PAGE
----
Derek Chauvin’s conviction represents accountability but not justice.
Yesterdays’s conviction of former Minneapolis police officer Derek Chauvin for the murder of George Floyd is a small step but we still have so far to go to address the underlying racism, police brutality, and lack of police accountability behind it. The conviction represents accountability but not justice.
George’s Floyd’s murder must serve as one more catalyst to bring about systemic change and dismantle the white supremacy that drives deadly policing in the United States.
In the wake of this conviction, so much more must still be done to bring about equal justice for Black Americans. Unchecked police brutality continues to claim the lives of far too many Black and Brown people and it must be ended.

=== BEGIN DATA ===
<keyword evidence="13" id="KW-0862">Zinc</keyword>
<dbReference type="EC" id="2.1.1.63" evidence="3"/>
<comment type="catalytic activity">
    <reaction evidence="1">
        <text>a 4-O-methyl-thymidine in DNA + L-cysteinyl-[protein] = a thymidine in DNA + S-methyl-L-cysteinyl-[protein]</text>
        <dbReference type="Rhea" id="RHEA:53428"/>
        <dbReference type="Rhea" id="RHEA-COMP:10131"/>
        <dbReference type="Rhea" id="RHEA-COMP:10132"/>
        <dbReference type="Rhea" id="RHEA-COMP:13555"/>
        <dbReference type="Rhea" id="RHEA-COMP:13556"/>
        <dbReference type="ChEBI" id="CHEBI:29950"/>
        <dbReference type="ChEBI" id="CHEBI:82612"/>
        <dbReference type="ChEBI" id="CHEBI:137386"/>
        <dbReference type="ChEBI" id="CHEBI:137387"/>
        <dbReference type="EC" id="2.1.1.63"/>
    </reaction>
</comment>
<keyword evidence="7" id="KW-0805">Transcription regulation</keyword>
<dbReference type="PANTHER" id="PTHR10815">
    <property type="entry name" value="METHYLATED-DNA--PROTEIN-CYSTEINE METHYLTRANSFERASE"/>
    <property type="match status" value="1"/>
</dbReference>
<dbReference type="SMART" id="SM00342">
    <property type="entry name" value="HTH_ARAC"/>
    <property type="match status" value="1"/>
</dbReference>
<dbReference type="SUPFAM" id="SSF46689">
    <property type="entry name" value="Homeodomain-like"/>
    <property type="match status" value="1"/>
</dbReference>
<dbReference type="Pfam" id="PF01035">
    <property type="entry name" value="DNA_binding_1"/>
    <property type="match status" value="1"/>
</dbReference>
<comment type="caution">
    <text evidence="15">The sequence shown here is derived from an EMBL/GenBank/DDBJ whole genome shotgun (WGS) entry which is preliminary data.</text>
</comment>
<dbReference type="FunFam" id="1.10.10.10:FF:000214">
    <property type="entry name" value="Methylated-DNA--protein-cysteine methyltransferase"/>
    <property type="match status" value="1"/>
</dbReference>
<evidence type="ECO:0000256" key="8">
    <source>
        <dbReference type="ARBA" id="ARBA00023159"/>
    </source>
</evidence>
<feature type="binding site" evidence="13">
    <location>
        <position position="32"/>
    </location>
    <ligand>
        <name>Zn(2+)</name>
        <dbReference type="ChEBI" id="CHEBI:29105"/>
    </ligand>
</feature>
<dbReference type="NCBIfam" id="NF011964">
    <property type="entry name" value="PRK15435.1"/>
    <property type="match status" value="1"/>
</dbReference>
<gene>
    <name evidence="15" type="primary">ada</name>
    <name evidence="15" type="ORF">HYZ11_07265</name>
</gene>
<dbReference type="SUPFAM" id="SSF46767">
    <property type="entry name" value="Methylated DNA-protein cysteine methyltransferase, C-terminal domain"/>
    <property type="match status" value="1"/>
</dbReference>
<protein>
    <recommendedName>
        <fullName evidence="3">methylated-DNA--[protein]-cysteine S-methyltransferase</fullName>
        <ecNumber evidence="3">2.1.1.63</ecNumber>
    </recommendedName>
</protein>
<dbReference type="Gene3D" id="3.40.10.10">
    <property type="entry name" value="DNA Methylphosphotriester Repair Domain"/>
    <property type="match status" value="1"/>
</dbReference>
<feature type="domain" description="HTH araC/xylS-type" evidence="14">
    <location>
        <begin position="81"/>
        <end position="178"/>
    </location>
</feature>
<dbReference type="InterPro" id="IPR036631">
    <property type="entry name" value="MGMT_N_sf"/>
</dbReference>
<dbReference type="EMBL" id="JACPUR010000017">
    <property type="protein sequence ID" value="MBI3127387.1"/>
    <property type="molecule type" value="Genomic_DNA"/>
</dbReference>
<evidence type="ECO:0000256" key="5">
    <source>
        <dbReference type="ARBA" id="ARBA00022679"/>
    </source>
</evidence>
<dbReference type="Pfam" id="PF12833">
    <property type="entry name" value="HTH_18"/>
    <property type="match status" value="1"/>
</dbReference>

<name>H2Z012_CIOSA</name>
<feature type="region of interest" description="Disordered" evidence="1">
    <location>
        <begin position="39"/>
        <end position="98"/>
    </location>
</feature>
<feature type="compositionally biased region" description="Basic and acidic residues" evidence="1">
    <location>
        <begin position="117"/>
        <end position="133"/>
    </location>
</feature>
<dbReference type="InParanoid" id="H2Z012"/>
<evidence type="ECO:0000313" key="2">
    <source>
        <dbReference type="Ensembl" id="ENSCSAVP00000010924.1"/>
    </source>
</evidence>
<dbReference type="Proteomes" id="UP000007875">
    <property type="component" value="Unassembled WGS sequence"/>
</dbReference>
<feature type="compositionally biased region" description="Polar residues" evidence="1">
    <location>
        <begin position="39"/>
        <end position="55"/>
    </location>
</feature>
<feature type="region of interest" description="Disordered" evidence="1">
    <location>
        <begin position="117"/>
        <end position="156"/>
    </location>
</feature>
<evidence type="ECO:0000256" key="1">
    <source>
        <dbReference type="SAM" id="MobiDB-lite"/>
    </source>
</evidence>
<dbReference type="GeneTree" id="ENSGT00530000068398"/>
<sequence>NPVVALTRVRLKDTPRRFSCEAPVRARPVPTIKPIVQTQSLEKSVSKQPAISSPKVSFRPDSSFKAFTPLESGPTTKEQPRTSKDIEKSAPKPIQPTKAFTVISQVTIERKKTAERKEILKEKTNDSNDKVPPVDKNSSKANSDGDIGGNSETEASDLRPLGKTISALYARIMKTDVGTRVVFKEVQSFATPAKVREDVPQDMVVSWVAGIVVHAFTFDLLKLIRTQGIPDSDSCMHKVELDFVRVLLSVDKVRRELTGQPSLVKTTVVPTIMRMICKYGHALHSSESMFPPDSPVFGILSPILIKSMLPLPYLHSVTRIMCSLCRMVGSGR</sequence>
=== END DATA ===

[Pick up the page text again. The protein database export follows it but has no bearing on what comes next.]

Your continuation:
Yet in some states, legislators not only refuse to take steps to address this deadly crisis but instead are passing laws to criminalize peaceful protests. This cannot go unchallenged.
As a nation, we must acknowledge the systemic racism that has been ingrained in the fabric of our nation since its founding. We must fight racism wherever it exists: in our communities, at the ballot box, in our justice system, and in our legislative bodies.
White Americans do not fully grasp the fear, the horror, and the anxiety Black and Brown people feel every day as they go about their daily lives. Policing too often reflects a double standard, and people of color continue to die at the hands of law enforcement officers in absolutely unacceptable numbers. The tragic pattern must end now.
Undaunted, we must build a real democracy where every person can feel safe, thrive, and have a voice. We must continue to work to establish a country where equal justice under the law is a reality for everyone and not an impossibility for Black, Brown, and Indigenous people